The Rationality Of The Duty To Obey Laws
Let’s suppose that someone is born in Canada and is, therefore, by law, automatically a citizen. From an infancy, until the person is 18 they have been living and acting in the everyday Canadian lifestyle and this is a lifestyle that is enjoyed by the individual. They have also been subjected to Canadian laws throughout their lifetime, however, has not always obeyed them. Despite whether the individual obeys or disobeys the law, the question that stands is whether the person has a duty to obey most laws, most of the time? The theme of obedience and disobedience and what justifies wither action is one which has been disputed through centuries. Here, I will argue that one has the duty to obey most laws most of the time because it is irrational to not obey the laws of a civil state which are mostly just.
For the purpose of this essay, civil state will refer to a sovereign body made up of individuals (Social Contract Theory, Rousseau) who are governed by las which are legitimized by an authority (a government), which itself, is outlined in terms of a constitution in society (Theory of Justice, Thoreau). Rationality, in it’s simplest form, will refer to the economic definition, where the benefits will outweigh the cost. We will also assume that the civil state which we discuss is for the most part just in its laws. This essay will first introduce the theory of justice, as examined in Thoreau’s Resistance to a Civil Government (Chapter V1 Duty and obligation). Next, we will examine civil disobedience to “unjust” laws through the experience of Martine Luther King Jr. and Antigone.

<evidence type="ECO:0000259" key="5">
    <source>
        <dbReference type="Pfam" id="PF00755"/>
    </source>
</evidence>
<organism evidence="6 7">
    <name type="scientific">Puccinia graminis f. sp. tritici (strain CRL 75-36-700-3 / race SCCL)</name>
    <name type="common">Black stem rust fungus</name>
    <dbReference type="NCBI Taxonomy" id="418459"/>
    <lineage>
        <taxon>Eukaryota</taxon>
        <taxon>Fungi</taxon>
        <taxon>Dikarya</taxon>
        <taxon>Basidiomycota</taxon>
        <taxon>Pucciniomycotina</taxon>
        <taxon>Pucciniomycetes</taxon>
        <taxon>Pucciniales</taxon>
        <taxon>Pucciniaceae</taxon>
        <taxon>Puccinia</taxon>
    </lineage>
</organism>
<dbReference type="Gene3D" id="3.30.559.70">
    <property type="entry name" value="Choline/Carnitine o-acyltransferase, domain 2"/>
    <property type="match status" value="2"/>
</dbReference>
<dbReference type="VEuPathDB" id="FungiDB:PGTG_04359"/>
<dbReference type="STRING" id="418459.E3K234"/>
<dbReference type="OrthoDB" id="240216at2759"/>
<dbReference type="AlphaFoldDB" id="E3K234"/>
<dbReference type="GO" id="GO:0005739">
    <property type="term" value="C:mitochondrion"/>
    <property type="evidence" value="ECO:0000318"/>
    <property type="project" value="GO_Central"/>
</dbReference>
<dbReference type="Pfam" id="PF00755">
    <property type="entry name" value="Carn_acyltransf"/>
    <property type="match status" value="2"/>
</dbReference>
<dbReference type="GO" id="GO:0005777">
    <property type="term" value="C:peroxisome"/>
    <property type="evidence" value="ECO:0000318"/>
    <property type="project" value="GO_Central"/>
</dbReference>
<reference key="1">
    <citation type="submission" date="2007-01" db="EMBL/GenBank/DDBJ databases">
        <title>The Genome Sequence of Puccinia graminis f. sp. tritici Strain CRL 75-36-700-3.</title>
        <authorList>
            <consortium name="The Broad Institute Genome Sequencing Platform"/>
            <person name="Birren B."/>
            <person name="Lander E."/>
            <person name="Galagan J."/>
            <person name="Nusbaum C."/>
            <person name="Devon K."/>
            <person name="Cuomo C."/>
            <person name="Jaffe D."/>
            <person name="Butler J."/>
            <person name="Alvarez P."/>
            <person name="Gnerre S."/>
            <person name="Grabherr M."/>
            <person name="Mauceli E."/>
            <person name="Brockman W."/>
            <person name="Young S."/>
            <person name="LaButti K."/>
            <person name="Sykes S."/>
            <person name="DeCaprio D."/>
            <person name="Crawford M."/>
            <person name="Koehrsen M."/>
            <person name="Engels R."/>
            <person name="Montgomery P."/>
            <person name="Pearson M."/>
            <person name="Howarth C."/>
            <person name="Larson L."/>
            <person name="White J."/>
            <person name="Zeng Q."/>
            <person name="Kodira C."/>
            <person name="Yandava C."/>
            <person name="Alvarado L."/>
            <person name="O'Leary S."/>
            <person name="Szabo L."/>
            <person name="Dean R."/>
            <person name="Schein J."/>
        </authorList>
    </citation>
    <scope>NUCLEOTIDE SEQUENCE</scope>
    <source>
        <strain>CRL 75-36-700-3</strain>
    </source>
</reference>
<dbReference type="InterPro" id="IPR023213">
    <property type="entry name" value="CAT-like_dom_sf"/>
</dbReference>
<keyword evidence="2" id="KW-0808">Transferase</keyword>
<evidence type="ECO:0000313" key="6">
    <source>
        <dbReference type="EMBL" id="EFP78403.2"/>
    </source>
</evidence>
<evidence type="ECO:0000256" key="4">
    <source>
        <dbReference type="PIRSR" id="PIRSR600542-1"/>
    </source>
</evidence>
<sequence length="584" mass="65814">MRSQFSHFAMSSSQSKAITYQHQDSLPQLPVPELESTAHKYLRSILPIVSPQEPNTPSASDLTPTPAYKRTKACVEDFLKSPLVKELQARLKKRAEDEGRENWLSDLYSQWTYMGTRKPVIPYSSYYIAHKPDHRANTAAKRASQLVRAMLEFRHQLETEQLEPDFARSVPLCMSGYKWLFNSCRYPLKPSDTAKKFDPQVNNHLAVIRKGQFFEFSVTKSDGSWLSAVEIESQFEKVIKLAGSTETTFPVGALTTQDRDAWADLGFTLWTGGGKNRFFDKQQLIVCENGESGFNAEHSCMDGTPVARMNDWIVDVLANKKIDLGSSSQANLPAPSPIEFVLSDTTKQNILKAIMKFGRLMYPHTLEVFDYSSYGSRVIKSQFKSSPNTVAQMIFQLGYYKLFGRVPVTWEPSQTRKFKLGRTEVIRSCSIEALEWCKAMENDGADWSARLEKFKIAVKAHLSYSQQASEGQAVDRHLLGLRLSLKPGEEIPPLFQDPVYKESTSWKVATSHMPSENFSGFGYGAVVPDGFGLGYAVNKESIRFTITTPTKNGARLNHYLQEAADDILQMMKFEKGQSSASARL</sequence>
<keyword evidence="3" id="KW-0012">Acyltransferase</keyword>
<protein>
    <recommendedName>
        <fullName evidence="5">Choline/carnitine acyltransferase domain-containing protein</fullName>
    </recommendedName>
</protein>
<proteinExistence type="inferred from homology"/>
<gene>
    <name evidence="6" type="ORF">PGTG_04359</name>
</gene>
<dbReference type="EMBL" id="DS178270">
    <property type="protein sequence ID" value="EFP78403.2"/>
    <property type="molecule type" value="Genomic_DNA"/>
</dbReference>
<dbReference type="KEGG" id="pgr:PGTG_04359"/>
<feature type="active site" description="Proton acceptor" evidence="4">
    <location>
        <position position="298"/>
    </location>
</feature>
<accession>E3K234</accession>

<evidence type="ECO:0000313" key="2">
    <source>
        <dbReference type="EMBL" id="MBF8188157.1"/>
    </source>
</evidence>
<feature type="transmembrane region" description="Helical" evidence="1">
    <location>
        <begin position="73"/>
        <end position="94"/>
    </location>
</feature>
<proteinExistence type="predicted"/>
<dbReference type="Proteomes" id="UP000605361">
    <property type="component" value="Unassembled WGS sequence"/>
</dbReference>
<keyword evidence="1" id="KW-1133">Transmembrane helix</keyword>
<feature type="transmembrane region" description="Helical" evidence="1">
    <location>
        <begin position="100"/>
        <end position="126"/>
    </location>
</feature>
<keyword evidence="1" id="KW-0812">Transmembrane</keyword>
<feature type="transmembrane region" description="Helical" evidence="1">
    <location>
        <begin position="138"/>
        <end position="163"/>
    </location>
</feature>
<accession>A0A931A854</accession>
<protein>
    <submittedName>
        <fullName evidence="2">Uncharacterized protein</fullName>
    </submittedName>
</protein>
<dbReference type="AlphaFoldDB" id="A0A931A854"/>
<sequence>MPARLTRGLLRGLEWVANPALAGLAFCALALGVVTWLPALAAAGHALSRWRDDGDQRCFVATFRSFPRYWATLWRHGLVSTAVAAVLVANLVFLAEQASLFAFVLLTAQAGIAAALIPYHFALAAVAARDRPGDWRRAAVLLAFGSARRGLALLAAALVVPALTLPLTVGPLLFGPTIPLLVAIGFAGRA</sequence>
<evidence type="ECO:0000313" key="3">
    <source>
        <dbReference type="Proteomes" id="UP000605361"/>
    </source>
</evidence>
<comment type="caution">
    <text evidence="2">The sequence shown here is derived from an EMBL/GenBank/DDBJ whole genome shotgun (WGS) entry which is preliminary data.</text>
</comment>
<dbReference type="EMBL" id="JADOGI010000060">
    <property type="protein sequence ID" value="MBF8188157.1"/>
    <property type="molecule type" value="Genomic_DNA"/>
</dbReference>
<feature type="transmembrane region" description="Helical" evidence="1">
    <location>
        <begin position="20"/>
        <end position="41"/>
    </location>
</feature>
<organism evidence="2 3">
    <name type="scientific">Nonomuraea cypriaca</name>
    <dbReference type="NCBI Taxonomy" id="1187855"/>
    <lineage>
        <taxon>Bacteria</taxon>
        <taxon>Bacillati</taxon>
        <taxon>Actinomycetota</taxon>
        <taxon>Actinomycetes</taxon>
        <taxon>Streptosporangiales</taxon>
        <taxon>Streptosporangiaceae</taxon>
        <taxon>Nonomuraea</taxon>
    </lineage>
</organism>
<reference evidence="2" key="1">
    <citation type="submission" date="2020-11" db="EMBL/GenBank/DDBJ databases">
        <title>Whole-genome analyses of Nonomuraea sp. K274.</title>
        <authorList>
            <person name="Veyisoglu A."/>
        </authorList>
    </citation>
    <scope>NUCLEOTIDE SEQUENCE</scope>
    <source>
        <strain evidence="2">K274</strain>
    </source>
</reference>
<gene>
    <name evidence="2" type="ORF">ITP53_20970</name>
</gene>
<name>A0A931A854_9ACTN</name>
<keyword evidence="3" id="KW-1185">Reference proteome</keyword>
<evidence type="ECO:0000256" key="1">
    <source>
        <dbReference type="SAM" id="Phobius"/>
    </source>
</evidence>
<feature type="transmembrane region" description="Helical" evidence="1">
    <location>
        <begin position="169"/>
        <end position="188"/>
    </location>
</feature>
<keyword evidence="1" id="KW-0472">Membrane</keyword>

Finally, we will look at social contract theory as explained by Rousseau in order to further examine that one has the duty to obey is not merely for oneself, but for the collective. The reason that one may say it is rational to have the duty to obey most laws is that the benefits of obeying the law are much greater than the costs of what it takes to obey. The first argument that Thoreau examines is the principle of fairness in relation to the theory of justice. In his essay, “this principle [of fairness] holds that a person is under the obligation to do his part as specified by the rules of the institution whenever he has voluntarily accepted the benefits … or has taken advantage opportunities it offers… provided the institution is just or fair…” (Thoreau, coursepack, 175). Thoreau uses the concept of a promise to relay this idea; instead, we will backtrack to the idea of natural duties in order to explain cost-benefit analysis, which will later relate back. Mutual respect would be a natural duty, and as Thoreau explains, benefits an individual immensely by perpetuating one’s worth through the respect shown towards one by others in society; due to this notion the individual also has the duty to show another the respect that is due to them (171). Using the example in the introduction, in Canada an individual has the benefit of a pension when one retires, granted that the individual does their part in paying their taxes.